West Nile Virus-Positive Mosquito Pool in 2009 Confirmed in Maryland

The Maryland Department of Agriculture (MDA) announces the first state detection of a West Nile virus (WNV) mosquito pool in Maryland in 2009. State Department of Health and Mental Hygiene (DHMH) laboratory results confirmed the presence of WNV in mosquitoes (Culex pipiens) collected on July 21 in the Pocomoke City, Worcester County. MDA mosquito control personnel are continuiong to work aggressively to reduce mosquito populations across the state, including aerial spray operations on the Eastern Shore.

"Because of spring rains in much of the state, mosquito populations are high and we know that West Nile virus may be present throughout Maryland. It typically appears at this time in the summer, so we are not surprised with this positive finding," says Secretary of Agriculture Buddy Hance. "The confirmation of virus-positive mosquitoes serves as a reminder to all residents to continue protecting themselves against mosquito bites and to conduct backyard mosquito control activities in addition to MDA's routine surveillance and spray activities."

The MDA mosquito control office, in cooperation with DHMH, is conducting state-wide surveillance activities to monitor mosquito populations and detect mosquito-borne viruses of public health concern. Surveillance activities for adult mosquitoes use traps and landing rate counts. Mosquito control activities conducted by MDA include larviciding and spray programs for adult mosquitoes in communities that voluntarily participate in the agency's program. Additional mosquito-borne disease surveillance is conducted by the U.S. Department of Defense on military installations in Maryland.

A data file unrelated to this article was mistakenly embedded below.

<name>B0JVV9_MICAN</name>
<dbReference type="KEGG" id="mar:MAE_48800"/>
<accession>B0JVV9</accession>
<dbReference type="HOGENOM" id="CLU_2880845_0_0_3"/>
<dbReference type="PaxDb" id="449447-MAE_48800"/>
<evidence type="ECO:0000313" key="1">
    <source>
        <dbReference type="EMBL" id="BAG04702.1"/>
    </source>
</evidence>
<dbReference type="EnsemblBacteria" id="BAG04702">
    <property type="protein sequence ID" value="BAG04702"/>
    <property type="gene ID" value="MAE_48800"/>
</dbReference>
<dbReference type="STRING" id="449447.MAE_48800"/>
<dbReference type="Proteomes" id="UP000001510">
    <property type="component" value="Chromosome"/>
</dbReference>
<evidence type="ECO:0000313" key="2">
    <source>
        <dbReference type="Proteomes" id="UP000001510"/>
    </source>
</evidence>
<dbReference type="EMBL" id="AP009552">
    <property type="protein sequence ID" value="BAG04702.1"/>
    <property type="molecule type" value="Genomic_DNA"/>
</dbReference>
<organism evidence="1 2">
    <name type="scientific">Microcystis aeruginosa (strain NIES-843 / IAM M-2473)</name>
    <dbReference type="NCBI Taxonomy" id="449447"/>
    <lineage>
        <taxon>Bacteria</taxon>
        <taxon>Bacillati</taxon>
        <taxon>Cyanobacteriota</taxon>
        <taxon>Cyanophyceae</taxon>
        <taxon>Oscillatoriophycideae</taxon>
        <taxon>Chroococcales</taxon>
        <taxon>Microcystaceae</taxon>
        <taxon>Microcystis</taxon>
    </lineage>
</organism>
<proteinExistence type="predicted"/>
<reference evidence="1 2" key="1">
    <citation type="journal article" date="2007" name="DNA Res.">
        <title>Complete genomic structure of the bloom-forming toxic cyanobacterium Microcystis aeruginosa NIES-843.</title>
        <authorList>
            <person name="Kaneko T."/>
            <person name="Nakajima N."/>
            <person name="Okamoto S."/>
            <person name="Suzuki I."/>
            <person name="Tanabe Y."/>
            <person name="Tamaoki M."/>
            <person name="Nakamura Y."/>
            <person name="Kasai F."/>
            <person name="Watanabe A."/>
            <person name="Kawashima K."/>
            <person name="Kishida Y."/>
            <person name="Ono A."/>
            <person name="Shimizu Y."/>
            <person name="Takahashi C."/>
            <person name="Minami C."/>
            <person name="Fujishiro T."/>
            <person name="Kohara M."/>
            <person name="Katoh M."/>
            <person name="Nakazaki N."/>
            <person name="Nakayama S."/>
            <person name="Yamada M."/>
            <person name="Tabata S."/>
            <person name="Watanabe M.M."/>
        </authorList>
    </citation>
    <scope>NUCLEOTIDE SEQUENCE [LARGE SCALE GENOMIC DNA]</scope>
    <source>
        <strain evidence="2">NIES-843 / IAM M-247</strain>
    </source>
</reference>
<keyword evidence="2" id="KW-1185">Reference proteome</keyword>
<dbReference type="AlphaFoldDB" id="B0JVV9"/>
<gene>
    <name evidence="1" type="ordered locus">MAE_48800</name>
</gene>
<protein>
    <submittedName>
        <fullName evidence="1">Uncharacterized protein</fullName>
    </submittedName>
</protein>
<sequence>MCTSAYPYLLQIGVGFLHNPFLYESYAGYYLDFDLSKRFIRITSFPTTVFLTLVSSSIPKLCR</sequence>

"Mosquito control remains especially important to decreasing the risk of infection with all mosquito borne diseases," said Michael Cantwell, MDA chief of mosquito control. "MDA is taking appropriate steps for mosquito surveillance and mosquito control activities in participating Maryland jurisdictions through the end of September."

Most mosquitoes do not pose a threat to public health because they are not infected with viruses or other pathogens. Less than one percent of people bitten by a mosquito carrying West Nile virus will become ill. People most at risk for developing symptoms of the disease are those over 50 and those with already compromised immune systems; however, all residents should continue to take measures to protect themselves from mosquito bites. These measures include:

  • Avoid unnecessary outdoor activities at dawn and dusk when mosquitoes are most active;
  • Wear insect repellents, according to product labels, especially if you will be outside between the hours of dusk and dawn when mosquitoes are most active.
  • Wear long sleeves and long pants to help avoid mosquito bites. Avoid mosquito infested areas.
  • Install and inspect window and door screens in homes and stables and repair any holes found.
  • Remove standing water from flower pots, tarps, trash receptacles, and other containers;
  • Vaccinate horses, mules, donkeys and ratites according to your veterinarian's advice.
  • Flush pet food and water bowls and bird baths regularly; and,
  • Remove unnecessary water-holding containers.

There is neither a specific treatment nor a vaccine against WNV for humans. There are, however, effective vaccines against the virus for horses, ostriches, and emus--also known as ratites. Owners are encouraged to get their animals vaccinated and boostered in a timely manner in consultation with their veterinarian.

For additional information about MDA's mosquito control program, please call 410/841-5870 or visit www.mda.state.md.us.

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